History of 3D Printing

3D Printing started as an extremely expensive, niche method of manufacturing that held few advantages over more traditional methods, and over the course of its lifetime became much more advanced.

The origins of 3D printing go all the way back to the 1980s. Dr. Hideo Kodama of the Nagoya Industrial Research Institute published research in 1981 on a technique very similar to what eventually would be called stereolithography (SLA).

However, it wasn’t until 1987 when a patent was first filed and the first SLA printer was created by Charles Hull, who is widely considered the true inventor of 3D printing.

Over the next two years, Selective Laser Sintering (SLS) and Fused Deposition Modeling (FDM) printers were first developed, heating up the competition in the 3D printing space. No other major developments came along until the 90s, when Binder Jetting technology and 3D printers capable of making wax molds used for injection molding were invented.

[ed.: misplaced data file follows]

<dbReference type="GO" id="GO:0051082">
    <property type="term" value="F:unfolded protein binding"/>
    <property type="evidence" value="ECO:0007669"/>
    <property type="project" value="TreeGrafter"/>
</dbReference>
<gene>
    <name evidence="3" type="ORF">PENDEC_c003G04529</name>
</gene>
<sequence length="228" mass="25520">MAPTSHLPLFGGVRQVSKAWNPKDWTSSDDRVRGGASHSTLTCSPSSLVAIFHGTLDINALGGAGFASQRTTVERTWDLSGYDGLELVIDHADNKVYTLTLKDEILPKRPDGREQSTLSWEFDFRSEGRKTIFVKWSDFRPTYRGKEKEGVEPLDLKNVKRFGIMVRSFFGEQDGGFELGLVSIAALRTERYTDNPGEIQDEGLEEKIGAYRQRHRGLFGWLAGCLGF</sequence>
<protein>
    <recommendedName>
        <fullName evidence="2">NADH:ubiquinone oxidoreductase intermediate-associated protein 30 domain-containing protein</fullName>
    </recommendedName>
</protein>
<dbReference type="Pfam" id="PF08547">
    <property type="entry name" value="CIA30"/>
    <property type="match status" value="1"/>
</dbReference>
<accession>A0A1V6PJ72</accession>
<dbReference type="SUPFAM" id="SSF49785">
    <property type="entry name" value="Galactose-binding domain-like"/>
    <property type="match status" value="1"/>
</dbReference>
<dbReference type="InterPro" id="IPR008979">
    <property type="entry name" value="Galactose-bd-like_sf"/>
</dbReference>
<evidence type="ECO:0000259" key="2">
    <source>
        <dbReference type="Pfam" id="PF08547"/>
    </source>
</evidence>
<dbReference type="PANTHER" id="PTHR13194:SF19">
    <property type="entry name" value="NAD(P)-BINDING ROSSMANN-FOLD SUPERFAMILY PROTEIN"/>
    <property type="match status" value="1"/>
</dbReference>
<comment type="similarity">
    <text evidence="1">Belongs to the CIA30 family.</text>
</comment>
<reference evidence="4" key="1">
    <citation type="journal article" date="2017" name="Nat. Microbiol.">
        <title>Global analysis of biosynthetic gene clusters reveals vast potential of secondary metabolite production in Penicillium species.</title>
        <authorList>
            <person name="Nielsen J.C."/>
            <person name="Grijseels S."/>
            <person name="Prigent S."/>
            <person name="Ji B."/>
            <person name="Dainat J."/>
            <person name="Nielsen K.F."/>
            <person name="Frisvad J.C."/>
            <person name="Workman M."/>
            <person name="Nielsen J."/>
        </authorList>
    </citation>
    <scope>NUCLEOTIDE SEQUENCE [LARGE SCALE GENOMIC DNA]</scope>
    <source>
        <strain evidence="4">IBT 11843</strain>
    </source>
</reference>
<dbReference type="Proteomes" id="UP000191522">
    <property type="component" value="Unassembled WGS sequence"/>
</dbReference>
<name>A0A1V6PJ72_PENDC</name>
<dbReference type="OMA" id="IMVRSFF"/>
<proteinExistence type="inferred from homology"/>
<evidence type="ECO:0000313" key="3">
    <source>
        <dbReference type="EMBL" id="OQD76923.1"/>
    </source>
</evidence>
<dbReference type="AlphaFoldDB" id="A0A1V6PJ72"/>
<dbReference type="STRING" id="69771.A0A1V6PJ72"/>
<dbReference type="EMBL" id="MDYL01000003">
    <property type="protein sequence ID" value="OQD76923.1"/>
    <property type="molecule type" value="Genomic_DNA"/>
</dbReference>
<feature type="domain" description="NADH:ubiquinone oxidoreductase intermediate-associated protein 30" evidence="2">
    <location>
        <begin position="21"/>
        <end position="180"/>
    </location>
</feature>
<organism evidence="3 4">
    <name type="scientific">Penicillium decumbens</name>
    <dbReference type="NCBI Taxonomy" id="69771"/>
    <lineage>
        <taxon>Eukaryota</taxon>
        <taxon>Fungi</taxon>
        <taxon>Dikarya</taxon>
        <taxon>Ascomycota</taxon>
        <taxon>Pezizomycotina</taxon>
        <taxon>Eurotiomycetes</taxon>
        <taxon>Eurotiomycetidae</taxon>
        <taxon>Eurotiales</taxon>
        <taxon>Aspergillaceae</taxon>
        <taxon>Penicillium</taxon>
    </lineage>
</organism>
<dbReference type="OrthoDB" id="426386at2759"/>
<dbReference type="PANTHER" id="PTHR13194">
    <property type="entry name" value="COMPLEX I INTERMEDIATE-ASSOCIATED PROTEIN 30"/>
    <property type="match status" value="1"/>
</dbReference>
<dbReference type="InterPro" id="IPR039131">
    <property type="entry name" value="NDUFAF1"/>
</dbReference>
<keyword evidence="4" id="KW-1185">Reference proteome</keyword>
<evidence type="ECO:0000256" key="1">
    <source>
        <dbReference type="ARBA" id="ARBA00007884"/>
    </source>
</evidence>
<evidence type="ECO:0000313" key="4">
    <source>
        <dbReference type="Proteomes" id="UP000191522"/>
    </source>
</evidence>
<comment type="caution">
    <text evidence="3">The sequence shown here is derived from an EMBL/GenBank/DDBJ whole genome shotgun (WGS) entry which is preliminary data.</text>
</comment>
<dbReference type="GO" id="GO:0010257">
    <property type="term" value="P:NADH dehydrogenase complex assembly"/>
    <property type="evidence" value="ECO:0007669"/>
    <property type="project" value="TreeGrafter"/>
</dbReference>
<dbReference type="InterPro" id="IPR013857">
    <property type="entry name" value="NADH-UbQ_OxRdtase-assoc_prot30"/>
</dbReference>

By the early 2000s, 3D printers had become capable of printing functional human organs, though these mostly existed more as prototypes and proofs of concept rather than organs worthy of transplanting. However, there were some successful transplants of 3D printed organs – most notably 10 patients received bladder transplants using bladders printed from their existing bladder tissue. Best of all, this method of organ transplant eliminates the risk of the body rejecting the transplanted organ since it’s made of the patient’s own tissue.

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